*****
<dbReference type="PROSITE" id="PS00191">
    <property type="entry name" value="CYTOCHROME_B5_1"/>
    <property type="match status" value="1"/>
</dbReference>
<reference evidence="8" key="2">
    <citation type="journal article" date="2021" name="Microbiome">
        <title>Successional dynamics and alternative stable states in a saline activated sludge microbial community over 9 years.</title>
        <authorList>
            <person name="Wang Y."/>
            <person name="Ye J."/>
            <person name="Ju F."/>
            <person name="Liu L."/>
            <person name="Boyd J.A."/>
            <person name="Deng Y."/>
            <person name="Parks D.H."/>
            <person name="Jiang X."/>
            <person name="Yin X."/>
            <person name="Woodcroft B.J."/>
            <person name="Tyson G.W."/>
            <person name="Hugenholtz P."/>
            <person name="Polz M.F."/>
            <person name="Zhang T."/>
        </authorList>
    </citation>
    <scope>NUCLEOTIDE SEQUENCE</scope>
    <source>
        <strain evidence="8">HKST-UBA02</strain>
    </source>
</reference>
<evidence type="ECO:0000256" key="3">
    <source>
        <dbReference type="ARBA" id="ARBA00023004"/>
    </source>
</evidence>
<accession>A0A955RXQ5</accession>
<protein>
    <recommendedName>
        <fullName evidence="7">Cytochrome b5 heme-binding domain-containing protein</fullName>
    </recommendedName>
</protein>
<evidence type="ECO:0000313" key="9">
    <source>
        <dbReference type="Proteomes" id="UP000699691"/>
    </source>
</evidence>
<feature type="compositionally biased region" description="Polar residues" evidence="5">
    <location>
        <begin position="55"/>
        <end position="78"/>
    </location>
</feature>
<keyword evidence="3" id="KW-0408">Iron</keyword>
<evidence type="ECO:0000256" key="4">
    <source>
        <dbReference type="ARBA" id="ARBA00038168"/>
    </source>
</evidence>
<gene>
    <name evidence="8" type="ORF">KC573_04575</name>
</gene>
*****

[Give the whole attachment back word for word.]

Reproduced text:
<dbReference type="PROSITE" id="PS00191">
    <property type="entry name" value="CYTOCHROME_B5_1"/>
    <property type="match status" value="1"/>
</dbReference>
<reference evidence="8" key="2">
    <citation type="journal article" date="2021" name="Microbiome">
        <title>Successional dynamics and alternative stable states in a saline activated sludge microbial community over 9 years.</title>
        <authorList>
            <person name="Wang Y."/>
            <person name="Ye J."/>
            <person name="Ju F."/>
            <person name="Liu L."/>
            <person name="Boyd J.A."/>
            <person name="Deng Y."/>
            <person name="Parks D.H."/>
            <person name="Jiang X."/>
            <person name="Yin X."/>
            <person name="Woodcroft B.J."/>
            <person name="Tyson G.W."/>
            <person name="Hugenholtz P."/>
            <person name="Polz M.F."/>
            <person name="Zhang T."/>
        </authorList>
    </citation>
    <scope>NUCLEOTIDE SEQUENCE</scope>
    <source>
        <strain evidence="8">HKST-UBA02</strain>
    </source>
</reference>
<evidence type="ECO:0000256" key="3">
    <source>
        <dbReference type="ARBA" id="ARBA00023004"/>
    </source>
</evidence>
<accession>A0A955RXQ5</accession>
<protein>
    <recommendedName>
        <fullName evidence="7">Cytochrome b5 heme-binding domain-containing protein</fullName>
    </recommendedName>
</protein>
<evidence type="ECO:0000313" key="9">
    <source>
        <dbReference type="Proteomes" id="UP000699691"/>
    </source>
</evidence>
<feature type="compositionally biased region" description="Polar residues" evidence="5">
    <location>
        <begin position="55"/>
        <end position="78"/>
    </location>
</feature>
<keyword evidence="3" id="KW-0408">Iron</keyword>
<evidence type="ECO:0000256" key="4">
    <source>
        <dbReference type="ARBA" id="ARBA00038168"/>
    </source>
</evidence>
<gene>
    <name evidence="8" type="ORF">KC573_04575</name>
</gene>